Q: My 3-year-old son has acquired the habit of running away from me, sometimes right into traffic. The other day he did it, and I was so angry and scared that I spanked him pretty hard. I got a lot of dirty looks, but he hasn't done it since. Is spanking always a bad idea?
A: Never hit a child in anger! Children can experience what you intend to be "discipline" as violence. Parents who strike children in anger may injure them or set a bad example. You say spanking works—but research does not back you up. I am categorically opposed to corporal punishment.
— Anita L. Allen, professor of law and philosophy, the University of Pennsylvania Law School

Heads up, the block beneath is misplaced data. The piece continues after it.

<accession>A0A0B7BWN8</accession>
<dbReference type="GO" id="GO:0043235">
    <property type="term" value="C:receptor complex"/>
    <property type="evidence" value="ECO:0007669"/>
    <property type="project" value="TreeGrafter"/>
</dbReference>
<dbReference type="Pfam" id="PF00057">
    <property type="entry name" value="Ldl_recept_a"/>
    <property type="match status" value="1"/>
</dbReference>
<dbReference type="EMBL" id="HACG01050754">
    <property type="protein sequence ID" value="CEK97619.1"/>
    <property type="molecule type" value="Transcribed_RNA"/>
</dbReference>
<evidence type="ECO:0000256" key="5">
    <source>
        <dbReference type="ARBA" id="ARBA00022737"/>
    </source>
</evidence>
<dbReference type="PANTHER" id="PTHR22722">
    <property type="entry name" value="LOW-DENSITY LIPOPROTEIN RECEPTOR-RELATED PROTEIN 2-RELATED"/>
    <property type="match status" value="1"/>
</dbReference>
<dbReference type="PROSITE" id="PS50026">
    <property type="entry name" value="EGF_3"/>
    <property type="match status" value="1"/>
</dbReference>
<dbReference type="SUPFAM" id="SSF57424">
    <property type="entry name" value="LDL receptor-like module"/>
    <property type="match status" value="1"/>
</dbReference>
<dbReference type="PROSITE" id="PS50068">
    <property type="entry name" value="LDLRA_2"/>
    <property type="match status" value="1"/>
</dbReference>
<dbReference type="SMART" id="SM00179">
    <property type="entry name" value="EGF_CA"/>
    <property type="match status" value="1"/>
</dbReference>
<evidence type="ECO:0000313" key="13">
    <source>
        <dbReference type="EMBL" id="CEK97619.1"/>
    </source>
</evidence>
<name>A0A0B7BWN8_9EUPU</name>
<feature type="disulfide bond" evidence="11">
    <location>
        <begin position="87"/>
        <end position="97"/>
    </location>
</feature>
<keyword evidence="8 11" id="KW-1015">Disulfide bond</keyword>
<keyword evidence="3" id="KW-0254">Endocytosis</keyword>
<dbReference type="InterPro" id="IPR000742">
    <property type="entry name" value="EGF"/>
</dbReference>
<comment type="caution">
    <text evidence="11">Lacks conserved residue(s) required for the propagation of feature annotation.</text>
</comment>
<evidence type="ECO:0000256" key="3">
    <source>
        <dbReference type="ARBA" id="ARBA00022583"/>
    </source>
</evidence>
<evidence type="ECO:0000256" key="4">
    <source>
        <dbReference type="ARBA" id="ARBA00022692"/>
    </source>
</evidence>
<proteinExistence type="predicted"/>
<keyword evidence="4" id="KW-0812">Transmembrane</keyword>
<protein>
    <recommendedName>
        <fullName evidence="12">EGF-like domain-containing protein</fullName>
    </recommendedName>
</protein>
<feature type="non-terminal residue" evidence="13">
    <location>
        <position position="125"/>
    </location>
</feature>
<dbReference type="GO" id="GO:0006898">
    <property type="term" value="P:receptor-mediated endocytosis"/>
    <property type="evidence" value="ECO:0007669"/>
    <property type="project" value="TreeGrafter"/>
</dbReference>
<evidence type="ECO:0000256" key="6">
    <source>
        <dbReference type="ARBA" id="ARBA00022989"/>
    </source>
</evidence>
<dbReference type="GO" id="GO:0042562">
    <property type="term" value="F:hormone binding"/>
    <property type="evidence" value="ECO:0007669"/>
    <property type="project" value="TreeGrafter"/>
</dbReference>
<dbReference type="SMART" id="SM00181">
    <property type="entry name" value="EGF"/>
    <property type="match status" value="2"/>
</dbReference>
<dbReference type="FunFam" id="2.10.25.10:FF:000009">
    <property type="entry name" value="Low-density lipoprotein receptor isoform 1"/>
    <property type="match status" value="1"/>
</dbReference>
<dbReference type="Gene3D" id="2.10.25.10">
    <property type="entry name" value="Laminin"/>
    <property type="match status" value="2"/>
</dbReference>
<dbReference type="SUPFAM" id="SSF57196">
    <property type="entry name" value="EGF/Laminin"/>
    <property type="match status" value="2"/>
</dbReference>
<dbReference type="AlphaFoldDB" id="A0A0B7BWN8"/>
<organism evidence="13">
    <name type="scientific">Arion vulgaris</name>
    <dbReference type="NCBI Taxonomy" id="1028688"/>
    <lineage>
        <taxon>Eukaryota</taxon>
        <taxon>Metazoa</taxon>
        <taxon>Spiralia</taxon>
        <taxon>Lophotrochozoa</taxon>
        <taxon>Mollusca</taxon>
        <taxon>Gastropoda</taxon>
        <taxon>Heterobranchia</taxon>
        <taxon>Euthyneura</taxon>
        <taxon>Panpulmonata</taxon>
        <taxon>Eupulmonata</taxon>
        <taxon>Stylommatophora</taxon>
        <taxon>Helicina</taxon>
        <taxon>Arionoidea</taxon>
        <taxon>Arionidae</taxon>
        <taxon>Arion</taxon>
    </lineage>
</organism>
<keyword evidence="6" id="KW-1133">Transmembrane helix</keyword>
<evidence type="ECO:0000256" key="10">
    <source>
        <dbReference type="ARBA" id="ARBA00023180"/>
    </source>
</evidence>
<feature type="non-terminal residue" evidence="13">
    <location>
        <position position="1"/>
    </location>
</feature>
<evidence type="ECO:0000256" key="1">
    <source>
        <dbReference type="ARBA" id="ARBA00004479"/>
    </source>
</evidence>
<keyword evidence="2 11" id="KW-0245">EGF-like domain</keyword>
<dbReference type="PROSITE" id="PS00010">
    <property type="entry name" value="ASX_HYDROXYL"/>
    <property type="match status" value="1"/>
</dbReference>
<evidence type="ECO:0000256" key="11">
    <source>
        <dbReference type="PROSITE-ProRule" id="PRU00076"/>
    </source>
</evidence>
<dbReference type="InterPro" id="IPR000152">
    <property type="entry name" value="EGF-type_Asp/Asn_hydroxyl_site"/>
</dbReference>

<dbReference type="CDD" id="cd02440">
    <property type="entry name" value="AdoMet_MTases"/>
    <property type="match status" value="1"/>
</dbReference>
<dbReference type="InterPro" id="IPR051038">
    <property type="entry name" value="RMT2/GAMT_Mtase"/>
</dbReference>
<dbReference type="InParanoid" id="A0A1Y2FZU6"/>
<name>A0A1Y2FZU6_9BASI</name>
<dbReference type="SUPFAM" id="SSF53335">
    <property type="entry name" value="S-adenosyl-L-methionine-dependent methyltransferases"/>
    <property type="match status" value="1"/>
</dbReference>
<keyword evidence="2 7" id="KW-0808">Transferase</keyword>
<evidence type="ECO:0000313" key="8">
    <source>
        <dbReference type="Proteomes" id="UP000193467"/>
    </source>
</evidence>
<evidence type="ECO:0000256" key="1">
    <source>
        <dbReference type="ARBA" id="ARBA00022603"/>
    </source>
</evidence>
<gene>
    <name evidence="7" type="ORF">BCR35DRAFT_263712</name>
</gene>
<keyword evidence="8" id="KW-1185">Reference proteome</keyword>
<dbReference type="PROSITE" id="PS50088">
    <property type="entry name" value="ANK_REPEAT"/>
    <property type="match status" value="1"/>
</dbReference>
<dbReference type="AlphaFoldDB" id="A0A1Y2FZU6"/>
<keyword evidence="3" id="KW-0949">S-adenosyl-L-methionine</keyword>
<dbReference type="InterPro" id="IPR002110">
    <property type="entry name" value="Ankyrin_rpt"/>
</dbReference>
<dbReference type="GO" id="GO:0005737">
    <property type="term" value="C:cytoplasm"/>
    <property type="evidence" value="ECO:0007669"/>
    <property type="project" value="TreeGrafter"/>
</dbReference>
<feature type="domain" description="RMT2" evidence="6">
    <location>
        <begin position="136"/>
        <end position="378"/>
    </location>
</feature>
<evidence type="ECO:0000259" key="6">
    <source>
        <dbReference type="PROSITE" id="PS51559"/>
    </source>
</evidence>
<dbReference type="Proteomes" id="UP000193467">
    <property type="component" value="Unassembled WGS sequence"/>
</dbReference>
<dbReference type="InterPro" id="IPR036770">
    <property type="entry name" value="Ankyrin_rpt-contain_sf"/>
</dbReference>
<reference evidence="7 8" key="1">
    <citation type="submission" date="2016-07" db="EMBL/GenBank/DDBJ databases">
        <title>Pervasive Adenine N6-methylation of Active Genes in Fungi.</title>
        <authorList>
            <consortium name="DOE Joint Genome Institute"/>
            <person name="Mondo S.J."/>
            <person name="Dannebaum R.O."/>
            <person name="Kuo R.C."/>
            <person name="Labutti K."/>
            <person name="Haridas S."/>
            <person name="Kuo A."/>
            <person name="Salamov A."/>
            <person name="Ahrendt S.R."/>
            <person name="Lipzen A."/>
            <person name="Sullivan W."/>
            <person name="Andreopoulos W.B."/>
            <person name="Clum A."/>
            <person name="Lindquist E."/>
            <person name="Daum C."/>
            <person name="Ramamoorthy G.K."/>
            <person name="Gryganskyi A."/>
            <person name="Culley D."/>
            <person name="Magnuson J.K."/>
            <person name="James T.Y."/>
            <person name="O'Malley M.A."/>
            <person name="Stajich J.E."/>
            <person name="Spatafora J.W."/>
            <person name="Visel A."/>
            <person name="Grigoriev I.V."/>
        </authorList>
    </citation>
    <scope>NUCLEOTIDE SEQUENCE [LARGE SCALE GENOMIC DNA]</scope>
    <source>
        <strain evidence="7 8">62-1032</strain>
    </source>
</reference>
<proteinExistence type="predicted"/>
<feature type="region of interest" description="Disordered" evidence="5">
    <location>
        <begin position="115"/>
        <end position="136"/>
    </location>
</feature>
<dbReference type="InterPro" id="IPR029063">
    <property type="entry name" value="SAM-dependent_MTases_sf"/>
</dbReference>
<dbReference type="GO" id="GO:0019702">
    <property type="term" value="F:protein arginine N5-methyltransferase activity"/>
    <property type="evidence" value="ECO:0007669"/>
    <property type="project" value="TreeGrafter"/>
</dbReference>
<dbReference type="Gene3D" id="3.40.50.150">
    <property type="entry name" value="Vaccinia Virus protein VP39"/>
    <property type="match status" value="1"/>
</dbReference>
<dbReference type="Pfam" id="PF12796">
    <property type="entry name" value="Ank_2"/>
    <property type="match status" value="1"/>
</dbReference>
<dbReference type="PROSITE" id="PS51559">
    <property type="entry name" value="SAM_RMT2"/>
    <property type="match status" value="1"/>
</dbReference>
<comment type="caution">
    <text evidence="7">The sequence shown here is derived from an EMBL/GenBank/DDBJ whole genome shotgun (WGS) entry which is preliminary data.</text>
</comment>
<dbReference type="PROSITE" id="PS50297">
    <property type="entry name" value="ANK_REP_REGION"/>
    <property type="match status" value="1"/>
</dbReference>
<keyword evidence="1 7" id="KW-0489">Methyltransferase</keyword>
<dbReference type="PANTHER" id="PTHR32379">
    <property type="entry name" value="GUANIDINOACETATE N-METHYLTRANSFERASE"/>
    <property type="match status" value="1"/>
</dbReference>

I agree: A spanking should never be motivated by anger. Administering a spanking out of emotion, rather than as a calculated effort to teach, is misguided parental conduct that can turn into a dangerous habit. But I don't believe spanking is inherently wrong, if it is controlled, explained, just, symbolic, and rare, rather than routine and excruciating. Spanking, if used, must be seen by the child as the reluctant act of a loving parent who has a clear message to convey—not the impulsive act of a vengeful adult.
— Jack Marshall, president, ProEthics.
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From the October 2009 issue of O, The Oprah Magazine
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